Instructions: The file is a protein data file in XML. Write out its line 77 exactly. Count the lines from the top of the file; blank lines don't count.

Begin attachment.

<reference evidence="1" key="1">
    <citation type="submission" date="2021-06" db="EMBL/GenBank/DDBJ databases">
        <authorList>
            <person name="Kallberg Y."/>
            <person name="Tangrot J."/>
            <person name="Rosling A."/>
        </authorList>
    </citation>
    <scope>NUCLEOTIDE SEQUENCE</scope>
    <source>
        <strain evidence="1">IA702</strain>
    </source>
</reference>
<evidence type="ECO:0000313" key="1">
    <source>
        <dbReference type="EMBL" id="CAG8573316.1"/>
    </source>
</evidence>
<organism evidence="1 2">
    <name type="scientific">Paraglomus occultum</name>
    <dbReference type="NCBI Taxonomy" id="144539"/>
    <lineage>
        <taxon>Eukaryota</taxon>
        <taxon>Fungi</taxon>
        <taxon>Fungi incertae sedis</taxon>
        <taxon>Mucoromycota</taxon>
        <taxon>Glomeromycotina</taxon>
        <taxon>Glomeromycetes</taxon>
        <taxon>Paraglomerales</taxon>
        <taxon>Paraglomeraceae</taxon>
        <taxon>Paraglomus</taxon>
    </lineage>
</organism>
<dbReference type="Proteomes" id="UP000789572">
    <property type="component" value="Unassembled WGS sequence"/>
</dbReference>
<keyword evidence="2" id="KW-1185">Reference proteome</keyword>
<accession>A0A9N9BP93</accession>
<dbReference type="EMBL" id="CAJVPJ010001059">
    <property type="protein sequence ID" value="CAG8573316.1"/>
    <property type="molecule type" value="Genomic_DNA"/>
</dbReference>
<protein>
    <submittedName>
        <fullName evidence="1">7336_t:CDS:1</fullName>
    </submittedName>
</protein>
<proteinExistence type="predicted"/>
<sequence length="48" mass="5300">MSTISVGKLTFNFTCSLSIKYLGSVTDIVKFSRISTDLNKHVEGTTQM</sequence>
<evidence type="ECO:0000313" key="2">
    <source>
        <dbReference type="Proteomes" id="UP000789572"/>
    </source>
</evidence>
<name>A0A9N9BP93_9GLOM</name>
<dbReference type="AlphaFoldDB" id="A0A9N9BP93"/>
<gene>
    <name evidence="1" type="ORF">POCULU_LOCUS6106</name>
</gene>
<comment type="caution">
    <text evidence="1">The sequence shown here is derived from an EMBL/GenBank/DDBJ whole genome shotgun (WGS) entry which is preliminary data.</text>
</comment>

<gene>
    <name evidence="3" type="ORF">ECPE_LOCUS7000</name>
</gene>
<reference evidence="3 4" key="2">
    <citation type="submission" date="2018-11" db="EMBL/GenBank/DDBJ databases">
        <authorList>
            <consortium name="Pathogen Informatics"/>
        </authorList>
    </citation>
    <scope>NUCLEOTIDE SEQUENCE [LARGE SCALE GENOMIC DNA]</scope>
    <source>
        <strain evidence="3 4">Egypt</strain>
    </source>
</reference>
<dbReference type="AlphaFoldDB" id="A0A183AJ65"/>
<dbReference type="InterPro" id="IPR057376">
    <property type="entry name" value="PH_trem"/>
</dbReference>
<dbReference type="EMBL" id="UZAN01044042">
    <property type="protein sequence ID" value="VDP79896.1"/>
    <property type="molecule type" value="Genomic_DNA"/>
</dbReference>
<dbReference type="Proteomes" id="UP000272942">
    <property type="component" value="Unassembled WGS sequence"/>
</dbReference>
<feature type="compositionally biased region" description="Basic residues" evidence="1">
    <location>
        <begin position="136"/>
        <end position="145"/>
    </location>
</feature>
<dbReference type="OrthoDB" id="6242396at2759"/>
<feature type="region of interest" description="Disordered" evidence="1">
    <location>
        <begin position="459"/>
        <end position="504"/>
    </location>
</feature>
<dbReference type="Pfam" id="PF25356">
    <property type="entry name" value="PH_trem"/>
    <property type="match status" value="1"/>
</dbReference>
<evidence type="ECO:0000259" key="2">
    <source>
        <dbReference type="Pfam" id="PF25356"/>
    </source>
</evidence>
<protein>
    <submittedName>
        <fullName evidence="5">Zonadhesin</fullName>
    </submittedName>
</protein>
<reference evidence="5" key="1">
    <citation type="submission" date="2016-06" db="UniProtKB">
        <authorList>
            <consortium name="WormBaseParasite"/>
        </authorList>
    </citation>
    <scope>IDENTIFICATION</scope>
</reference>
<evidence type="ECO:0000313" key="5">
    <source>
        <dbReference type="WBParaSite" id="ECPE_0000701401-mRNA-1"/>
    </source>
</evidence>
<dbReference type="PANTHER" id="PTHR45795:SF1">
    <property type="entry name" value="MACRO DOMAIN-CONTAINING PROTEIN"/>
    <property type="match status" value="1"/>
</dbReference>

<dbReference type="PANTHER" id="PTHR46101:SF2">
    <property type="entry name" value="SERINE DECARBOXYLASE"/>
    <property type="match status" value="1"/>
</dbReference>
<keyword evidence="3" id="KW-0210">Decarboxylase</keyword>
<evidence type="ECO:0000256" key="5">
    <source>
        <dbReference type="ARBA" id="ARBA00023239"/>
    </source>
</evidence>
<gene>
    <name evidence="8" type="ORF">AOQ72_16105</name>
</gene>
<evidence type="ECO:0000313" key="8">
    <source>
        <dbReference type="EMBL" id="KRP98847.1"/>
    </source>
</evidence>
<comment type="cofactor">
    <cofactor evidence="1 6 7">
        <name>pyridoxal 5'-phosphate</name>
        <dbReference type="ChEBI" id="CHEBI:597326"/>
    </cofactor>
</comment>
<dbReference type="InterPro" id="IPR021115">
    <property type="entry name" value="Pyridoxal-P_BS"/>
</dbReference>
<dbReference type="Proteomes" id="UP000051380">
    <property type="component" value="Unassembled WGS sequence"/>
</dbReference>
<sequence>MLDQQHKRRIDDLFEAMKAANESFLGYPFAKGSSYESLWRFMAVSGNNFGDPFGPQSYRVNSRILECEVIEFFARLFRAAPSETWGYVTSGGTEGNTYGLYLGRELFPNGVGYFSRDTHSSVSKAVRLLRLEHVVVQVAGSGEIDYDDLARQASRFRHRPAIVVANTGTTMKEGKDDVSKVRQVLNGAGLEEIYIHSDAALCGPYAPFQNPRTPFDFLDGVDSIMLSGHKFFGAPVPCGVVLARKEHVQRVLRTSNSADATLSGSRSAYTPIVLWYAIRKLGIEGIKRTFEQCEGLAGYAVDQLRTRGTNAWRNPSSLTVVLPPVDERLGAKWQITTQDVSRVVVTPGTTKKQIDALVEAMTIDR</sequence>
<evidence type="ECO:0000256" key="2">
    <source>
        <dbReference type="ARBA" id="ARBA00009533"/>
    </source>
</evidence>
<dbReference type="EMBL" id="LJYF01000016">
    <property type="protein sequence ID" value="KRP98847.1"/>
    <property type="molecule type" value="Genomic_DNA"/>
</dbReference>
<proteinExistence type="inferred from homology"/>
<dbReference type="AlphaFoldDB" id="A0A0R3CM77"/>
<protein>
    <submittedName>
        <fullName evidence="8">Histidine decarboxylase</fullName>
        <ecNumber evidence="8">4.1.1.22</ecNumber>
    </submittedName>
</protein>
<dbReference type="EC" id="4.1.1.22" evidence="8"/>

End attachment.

<dbReference type="AlphaFoldDB" id="A0A183AJ65"/>